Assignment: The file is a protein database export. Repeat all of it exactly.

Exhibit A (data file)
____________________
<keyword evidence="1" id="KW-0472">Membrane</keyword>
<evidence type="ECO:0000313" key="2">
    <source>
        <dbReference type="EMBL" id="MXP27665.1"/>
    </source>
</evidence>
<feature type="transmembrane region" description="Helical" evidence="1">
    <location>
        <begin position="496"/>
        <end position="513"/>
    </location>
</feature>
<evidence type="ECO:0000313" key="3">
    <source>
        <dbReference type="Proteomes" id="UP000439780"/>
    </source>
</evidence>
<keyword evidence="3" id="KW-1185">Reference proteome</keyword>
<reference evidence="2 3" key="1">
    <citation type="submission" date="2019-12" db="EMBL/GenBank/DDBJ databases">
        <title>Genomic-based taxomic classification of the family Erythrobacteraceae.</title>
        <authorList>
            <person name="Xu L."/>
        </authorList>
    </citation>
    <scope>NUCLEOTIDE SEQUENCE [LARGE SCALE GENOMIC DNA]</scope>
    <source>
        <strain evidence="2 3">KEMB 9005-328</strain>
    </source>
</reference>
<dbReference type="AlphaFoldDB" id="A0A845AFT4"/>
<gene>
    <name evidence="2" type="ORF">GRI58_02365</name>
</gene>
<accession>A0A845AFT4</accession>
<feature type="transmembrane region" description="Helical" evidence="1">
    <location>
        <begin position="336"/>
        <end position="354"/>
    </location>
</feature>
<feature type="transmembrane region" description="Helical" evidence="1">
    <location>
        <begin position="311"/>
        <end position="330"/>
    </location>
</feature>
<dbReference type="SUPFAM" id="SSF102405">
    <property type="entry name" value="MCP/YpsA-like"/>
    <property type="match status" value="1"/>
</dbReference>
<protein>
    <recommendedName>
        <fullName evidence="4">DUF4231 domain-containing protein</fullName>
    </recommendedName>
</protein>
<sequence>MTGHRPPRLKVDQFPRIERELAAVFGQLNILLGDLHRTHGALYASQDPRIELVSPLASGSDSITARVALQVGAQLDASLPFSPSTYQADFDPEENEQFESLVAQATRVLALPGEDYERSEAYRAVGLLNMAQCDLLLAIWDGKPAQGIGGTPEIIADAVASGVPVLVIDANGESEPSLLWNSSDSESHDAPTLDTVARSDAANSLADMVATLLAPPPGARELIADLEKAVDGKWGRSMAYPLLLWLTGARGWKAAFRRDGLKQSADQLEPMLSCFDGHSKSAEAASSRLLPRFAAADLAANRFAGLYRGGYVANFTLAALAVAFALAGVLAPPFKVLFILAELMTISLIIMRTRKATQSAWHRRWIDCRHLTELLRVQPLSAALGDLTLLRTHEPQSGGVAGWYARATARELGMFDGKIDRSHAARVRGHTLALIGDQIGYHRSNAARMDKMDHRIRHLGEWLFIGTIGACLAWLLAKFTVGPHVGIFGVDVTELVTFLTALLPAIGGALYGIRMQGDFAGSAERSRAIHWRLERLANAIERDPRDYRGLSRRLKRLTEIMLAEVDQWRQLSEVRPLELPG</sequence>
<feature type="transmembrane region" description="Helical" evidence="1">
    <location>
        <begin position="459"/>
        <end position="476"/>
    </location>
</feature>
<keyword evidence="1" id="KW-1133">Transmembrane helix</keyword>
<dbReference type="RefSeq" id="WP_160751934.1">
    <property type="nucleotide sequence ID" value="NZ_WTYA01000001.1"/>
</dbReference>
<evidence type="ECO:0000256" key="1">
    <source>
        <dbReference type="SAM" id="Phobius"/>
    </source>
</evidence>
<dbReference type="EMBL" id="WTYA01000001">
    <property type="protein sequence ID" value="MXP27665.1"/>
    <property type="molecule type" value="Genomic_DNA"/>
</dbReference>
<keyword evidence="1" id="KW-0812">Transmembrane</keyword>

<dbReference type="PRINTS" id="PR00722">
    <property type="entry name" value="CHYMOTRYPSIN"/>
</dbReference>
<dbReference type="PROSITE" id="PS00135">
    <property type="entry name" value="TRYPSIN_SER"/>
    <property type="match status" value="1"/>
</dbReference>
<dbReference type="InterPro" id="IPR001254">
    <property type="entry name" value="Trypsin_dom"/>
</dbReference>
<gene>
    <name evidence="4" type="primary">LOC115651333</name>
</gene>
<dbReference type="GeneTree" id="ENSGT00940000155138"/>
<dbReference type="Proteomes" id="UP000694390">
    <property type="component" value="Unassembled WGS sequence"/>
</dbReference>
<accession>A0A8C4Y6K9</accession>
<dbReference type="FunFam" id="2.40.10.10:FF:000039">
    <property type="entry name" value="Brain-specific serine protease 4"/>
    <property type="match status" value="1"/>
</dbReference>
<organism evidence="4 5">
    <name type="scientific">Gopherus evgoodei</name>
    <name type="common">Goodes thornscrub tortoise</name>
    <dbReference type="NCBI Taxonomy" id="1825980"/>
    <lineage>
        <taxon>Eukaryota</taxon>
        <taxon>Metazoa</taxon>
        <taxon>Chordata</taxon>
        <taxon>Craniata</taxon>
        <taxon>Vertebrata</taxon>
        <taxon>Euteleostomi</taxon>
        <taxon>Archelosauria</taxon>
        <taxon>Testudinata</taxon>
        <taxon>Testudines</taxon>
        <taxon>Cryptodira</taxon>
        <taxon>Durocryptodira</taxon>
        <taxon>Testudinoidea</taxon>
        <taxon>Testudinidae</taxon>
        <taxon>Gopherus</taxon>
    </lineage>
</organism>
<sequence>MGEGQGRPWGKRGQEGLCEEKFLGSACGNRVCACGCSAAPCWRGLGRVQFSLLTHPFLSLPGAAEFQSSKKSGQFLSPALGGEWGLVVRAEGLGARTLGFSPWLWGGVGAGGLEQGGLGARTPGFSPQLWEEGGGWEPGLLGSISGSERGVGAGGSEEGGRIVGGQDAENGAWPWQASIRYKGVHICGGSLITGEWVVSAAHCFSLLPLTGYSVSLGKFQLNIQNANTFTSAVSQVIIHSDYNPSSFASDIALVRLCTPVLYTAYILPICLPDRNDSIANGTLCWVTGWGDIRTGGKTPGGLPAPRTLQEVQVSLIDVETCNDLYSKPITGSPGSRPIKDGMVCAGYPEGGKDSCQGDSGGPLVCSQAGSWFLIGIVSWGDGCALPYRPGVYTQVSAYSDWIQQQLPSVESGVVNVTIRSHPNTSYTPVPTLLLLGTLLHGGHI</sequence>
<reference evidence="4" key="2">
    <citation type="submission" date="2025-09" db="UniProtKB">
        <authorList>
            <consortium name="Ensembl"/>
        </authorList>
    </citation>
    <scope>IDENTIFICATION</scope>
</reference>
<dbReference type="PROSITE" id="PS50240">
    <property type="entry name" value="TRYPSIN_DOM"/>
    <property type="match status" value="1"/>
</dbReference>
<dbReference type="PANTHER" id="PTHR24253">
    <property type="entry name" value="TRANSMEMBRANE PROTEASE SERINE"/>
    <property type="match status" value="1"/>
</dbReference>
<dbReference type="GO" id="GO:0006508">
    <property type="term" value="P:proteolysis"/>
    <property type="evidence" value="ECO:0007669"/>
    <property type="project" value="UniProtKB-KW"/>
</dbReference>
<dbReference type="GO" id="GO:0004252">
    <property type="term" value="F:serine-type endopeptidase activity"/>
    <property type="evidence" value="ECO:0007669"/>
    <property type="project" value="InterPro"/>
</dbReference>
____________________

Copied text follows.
<keyword evidence="1" id="KW-0472">Membrane</keyword>
<evidence type="ECO:0000313" key="2">
    <source>
        <dbReference type="EMBL" id="MXP27665.1"/>
    </source>
</evidence>
<feature type="transmembrane region" description="Helical" evidence="1">
    <location>
        <begin position="496"/>
        <end position="513"/>
    </location>
</feature>
<evidence type="ECO:0000313" key="3">
    <source>
        <dbReference type="Proteomes" id="UP000439780"/>
    </source>
</evidence>
<keyword evidence="3" id="KW-1185">Reference proteome</keyword>
<reference evidence="2 3" key="1">
    <citation type="submission" date="2019-12" db="EMBL/GenBank/DDBJ databases">
        <title>Genomic-based taxomic classification of the family Erythrobacteraceae.</title>
        <authorList>
            <person name="Xu L."/>
        </authorList>
    </citation>
    <scope>NUCLEOTIDE SEQUENCE [LARGE SCALE GENOMIC DNA]</scope>
    <source>
        <strain evidence="2 3">KEMB 9005-328</strain>
    </source>
</reference>
<dbReference type="AlphaFoldDB" id="A0A845AFT4"/>
<gene>
    <name evidence="2" type="ORF">GRI58_02365</name>
</gene>
<accession>A0A845AFT4</accession>
<feature type="transmembrane region" description="Helical" evidence="1">
    <location>
        <begin position="336"/>
        <end position="354"/>
    </location>
</feature>
<feature type="transmembrane region" description="Helical" evidence="1">
    <location>
        <begin position="311"/>
        <end position="330"/>
    </location>
</feature>
<dbReference type="SUPFAM" id="SSF102405">
    <property type="entry name" value="MCP/YpsA-like"/>
    <property type="match status" value="1"/>
</dbReference>
<protein>
    <recommendedName>
        <fullName evidence="4">DUF4231 domain-containing protein</fullName>
    </recommendedName>
</protein>
<sequence>MTGHRPPRLKVDQFPRIERELAAVFGQLNILLGDLHRTHGALYASQDPRIELVSPLASGSDSITARVALQVGAQLDASLPFSPSTYQADFDPEENEQFESLVAQATRVLALPGEDYERSEAYRAVGLLNMAQCDLLLAIWDGKPAQGIGGTPEIIADAVASGVPVLVIDANGESEPSLLWNSSDSESHDAPTLDTVARSDAANSLADMVATLLAPPPGARELIADLEKAVDGKWGRSMAYPLLLWLTGARGWKAAFRRDGLKQSADQLEPMLSCFDGHSKSAEAASSRLLPRFAAADLAANRFAGLYRGGYVANFTLAALAVAFALAGVLAPPFKVLFILAELMTISLIIMRTRKATQSAWHRRWIDCRHLTELLRVQPLSAALGDLTLLRTHEPQSGGVAGWYARATARELGMFDGKIDRSHAARVRGHTLALIGDQIGYHRSNAARMDKMDHRIRHLGEWLFIGTIGACLAWLLAKFTVGPHVGIFGVDVTELVTFLTALLPAIGGALYGIRMQGDFAGSAERSRAIHWRLERLANAIERDPRDYRGLSRRLKRLTEIMLAEVDQWRQLSEVRPLELPG</sequence>
<feature type="transmembrane region" description="Helical" evidence="1">
    <location>
        <begin position="459"/>
        <end position="476"/>
    </location>
</feature>
<keyword evidence="1" id="KW-1133">Transmembrane helix</keyword>
<dbReference type="RefSeq" id="WP_160751934.1">
    <property type="nucleotide sequence ID" value="NZ_WTYA01000001.1"/>
</dbReference>
<evidence type="ECO:0000256" key="1">
    <source>
        <dbReference type="SAM" id="Phobius"/>
    </source>
</evidence>
<dbReference type="EMBL" id="WTYA01000001">
    <property type="protein sequence ID" value="MXP27665.1"/>
    <property type="molecule type" value="Genomic_DNA"/>
</dbReference>
<keyword evidence="1" id="KW-0812">Transmembrane</keyword>

<dbReference type="PRINTS" id="PR00722">
    <property type="entry name" value="CHYMOTRYPSIN"/>
</dbReference>
<dbReference type="PROSITE" id="PS00135">
    <property type="entry name" value="TRYPSIN_SER"/>
    <property type="match status" value="1"/>
</dbReference>
<dbReference type="InterPro" id="IPR001254">
    <property type="entry name" value="Trypsin_dom"/>
</dbReference>
<gene>
    <name evidence="4" type="primary">LOC115651333</name>
</gene>
<dbReference type="GeneTree" id="ENSGT00940000155138"/>
<dbReference type="Proteomes" id="UP000694390">
    <property type="component" value="Unassembled WGS sequence"/>
</dbReference>
<accession>A0A8C4Y6K9</accession>
<dbReference type="FunFam" id="2.40.10.10:FF:000039">
    <property type="entry name" value="Brain-specific serine protease 4"/>
    <property type="match status" value="1"/>
</dbReference>
<organism evidence="4 5">
    <name type="scientific">Gopherus evgoodei</name>
    <name type="common">Goodes thornscrub tortoise</name>
    <dbReference type="NCBI Taxonomy" id="1825980"/>
    <lineage>
        <taxon>Eukaryota</taxon>
        <taxon>Metazoa</taxon>
        <taxon>Chordata</taxon>
        <taxon>Craniata</taxon>
        <taxon>Vertebrata</taxon>
        <taxon>Euteleostomi</taxon>
        <taxon>Archelosauria</taxon>
        <taxon>Testudinata</taxon>
        <taxon>Testudines</taxon>
        <taxon>Cryptodira</taxon>
        <taxon>Durocryptodira</taxon>
        <taxon>Testudinoidea</taxon>
        <taxon>Testudinidae</taxon>
        <taxon>Gopherus</taxon>
    </lineage>
</organism>
<sequence>MGEGQGRPWGKRGQEGLCEEKFLGSACGNRVCACGCSAAPCWRGLGRVQFSLLTHPFLSLPGAAEFQSSKKSGQFLSPALGGEWGLVVRAEGLGARTLGFSPWLWGGVGAGGLEQGGLGARTPGFSPQLWEEGGGWEPGLLGSISGSERGVGAGGSEEGGRIVGGQDAENGAWPWQASIRYKGVHICGGSLITGEWVVSAAHCFSLLPLTGYSVSLGKFQLNIQNANTFTSAVSQVIIHSDYNPSSFASDIALVRLCTPVLYTAYILPICLPDRNDSIANGTLCWVTGWGDIRTGGKTPGGLPAPRTLQEVQVSLIDVETCNDLYSKPITGSPGSRPIKDGMVCAGYPEGGKDSCQGDSGGPLVCSQAGSWFLIGIVSWGDGCALPYRPGVYTQVSAYSDWIQQQLPSVESGVVNVTIRSHPNTSYTPVPTLLLLGTLLHGGHI</sequence>
<reference evidence="4" key="2">
    <citation type="submission" date="2025-09" db="UniProtKB">
        <authorList>
            <consortium name="Ensembl"/>
        </authorList>
    </citation>
    <scope>IDENTIFICATION</scope>
</reference>
<dbReference type="PROSITE" id="PS50240">
    <property type="entry name" value="TRYPSIN_DOM"/>
    <property type="match status" value="1"/>
</dbReference>
<dbReference type="PANTHER" id="PTHR24253">
    <property type="entry name" value="TRANSMEMBRANE PROTEASE SERINE"/>
    <property type="match status" value="1"/>
</dbReference>
<dbReference type="GO" id="GO:0006508">
    <property type="term" value="P:proteolysis"/>
    <property type="evidence" value="ECO:0007669"/>
    <property type="project" value="UniProtKB-KW"/>
</dbReference>
<dbReference type="GO" id="GO:0004252">
    <property type="term" value="F:serine-type endopeptidase activity"/>
    <property type="evidence" value="ECO:0007669"/>
    <property type="project" value="InterPro"/>
</dbReference>